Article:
According to CEPR’s press release, they found “problems with the methodology used” by LAPOP. “The study cannot support the conclusion that the areas subject to treatment in the CARSI programs showed better results than those areas that were not,” CEPR wrote.
The problems CEPR found have to do with how LAPOP selected the control regions — those not receiving CARSI programs — and the regions receiving treatment, and how they interpreted the preexisting differences between the selected regions.
Mitchell Seligson, Founder and Senior Advisor of the LAPOP and Centennial Professor of Political Science at Vanderbilt University, says, “[CEPR’s] critique as I understand it is that the major problem with our study is the alleged non-random nature of the selection of the treatment versus control communities.”
He adds, “They have misinterpreted our report since the treatment and control communities in almost every instance were indeed randomly selected.”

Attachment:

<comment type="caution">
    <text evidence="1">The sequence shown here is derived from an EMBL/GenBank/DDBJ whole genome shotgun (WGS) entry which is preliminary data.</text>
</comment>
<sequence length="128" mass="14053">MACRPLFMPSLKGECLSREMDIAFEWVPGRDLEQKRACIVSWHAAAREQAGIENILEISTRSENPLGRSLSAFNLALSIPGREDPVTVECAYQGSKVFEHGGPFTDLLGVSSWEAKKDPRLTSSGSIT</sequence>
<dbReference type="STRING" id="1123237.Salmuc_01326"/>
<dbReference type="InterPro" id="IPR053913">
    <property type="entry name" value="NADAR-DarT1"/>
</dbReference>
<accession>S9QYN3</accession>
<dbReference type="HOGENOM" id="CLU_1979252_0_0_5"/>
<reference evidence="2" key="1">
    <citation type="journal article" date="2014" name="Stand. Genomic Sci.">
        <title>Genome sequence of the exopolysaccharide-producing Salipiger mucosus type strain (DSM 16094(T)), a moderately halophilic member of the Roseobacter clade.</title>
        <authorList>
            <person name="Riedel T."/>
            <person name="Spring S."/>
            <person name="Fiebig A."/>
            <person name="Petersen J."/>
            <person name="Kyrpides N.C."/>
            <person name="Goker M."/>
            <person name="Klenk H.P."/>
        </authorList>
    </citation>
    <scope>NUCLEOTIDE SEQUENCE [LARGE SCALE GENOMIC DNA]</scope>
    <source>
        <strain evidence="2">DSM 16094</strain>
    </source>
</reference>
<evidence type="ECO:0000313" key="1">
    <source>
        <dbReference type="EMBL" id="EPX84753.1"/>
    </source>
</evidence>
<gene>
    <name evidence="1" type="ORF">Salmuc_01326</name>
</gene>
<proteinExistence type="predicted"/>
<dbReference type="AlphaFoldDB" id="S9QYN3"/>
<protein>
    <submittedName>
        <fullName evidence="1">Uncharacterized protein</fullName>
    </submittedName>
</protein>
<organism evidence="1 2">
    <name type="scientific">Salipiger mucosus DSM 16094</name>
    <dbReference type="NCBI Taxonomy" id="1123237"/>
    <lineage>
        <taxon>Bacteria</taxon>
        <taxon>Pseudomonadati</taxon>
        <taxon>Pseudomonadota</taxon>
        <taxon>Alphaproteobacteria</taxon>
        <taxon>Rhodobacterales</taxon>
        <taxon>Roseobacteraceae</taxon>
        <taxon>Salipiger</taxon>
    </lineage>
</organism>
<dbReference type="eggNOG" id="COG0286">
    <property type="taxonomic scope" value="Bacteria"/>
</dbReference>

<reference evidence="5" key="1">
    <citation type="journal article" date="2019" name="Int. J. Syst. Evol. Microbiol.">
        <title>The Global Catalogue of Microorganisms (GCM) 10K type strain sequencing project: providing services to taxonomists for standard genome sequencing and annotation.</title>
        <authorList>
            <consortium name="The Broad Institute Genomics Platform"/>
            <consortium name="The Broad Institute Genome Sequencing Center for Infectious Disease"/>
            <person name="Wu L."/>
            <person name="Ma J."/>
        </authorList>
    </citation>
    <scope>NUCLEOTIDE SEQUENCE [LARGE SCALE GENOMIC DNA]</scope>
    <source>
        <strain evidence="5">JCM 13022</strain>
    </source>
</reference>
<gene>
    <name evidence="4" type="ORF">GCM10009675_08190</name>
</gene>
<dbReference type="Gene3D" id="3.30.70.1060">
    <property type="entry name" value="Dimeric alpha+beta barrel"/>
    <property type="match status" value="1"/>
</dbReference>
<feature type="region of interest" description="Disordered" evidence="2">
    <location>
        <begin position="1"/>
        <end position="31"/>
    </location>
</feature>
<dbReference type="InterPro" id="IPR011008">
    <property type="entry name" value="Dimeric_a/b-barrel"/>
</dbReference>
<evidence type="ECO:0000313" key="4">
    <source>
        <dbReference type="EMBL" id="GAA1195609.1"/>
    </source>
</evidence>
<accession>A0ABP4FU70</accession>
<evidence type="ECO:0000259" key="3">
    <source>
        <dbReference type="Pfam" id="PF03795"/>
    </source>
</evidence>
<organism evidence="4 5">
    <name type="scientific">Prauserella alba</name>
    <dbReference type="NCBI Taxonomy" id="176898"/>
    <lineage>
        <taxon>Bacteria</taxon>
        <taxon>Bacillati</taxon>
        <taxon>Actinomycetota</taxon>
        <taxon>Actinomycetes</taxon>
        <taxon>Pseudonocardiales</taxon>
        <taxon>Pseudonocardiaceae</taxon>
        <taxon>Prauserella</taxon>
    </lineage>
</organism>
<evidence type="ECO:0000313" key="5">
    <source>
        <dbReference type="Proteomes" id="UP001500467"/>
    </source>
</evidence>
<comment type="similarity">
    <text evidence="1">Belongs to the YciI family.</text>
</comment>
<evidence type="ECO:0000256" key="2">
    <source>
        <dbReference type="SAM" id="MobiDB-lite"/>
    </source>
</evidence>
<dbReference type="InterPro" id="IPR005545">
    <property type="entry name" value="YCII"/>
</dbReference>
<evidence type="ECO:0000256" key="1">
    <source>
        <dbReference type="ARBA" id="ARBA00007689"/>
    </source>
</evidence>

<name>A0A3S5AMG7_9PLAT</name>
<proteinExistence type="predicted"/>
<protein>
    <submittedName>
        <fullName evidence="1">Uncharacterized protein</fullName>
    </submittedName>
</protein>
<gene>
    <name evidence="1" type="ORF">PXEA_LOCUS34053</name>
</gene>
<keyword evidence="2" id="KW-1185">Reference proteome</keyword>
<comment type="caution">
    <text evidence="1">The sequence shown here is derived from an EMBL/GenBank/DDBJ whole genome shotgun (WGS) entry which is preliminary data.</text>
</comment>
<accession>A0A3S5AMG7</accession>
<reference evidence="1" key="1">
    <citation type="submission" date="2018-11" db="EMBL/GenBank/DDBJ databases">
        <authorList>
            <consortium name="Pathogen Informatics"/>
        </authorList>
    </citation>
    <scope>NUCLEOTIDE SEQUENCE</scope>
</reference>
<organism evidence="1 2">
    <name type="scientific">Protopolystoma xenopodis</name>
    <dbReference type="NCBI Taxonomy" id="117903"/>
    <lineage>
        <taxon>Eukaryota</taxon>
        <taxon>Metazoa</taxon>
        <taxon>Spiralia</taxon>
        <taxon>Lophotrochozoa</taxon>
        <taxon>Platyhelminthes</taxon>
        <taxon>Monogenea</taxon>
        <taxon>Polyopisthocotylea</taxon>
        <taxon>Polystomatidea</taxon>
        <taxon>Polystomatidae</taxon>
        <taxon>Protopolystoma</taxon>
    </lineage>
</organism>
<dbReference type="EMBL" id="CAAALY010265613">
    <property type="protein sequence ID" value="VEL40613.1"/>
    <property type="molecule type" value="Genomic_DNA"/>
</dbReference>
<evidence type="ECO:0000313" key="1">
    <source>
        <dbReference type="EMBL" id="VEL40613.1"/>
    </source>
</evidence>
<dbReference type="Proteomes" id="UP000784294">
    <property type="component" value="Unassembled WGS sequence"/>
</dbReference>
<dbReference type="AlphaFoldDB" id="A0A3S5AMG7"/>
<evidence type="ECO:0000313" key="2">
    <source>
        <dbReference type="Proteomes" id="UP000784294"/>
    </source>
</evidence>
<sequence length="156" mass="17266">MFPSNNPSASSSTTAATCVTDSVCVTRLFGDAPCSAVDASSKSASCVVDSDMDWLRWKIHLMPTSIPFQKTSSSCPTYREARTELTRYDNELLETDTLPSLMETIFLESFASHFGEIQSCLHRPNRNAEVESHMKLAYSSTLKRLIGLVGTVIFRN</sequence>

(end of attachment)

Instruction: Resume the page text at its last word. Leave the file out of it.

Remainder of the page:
Based on comparing treated and control areas, the 2014 data found that in treated areas, 19 percent fewer surveyed residents reported cases of robberies than would be expected without USAID intervention. The greatest decrease in reported robberies was found in Honduras, with 35 percent fewer cases than expected.
But, according to the CEPR’s report, the preexisting differences between control and treated areas were larger than LAPOP’s report accounted for. When country, municipality and community effects and other socioeconomic indicators were considered, they say, the process worked differently.
When these effects were applied in the pretreatment phase, the CEPR authors found that even after treatment, those in treated areas were more likely to report being aware of robberies than people in control areas, and that any observed decline may have been related to non-CARSI factors. This suggests, the CEPR concluded, that one could not “safely conclude that the intervention helped.”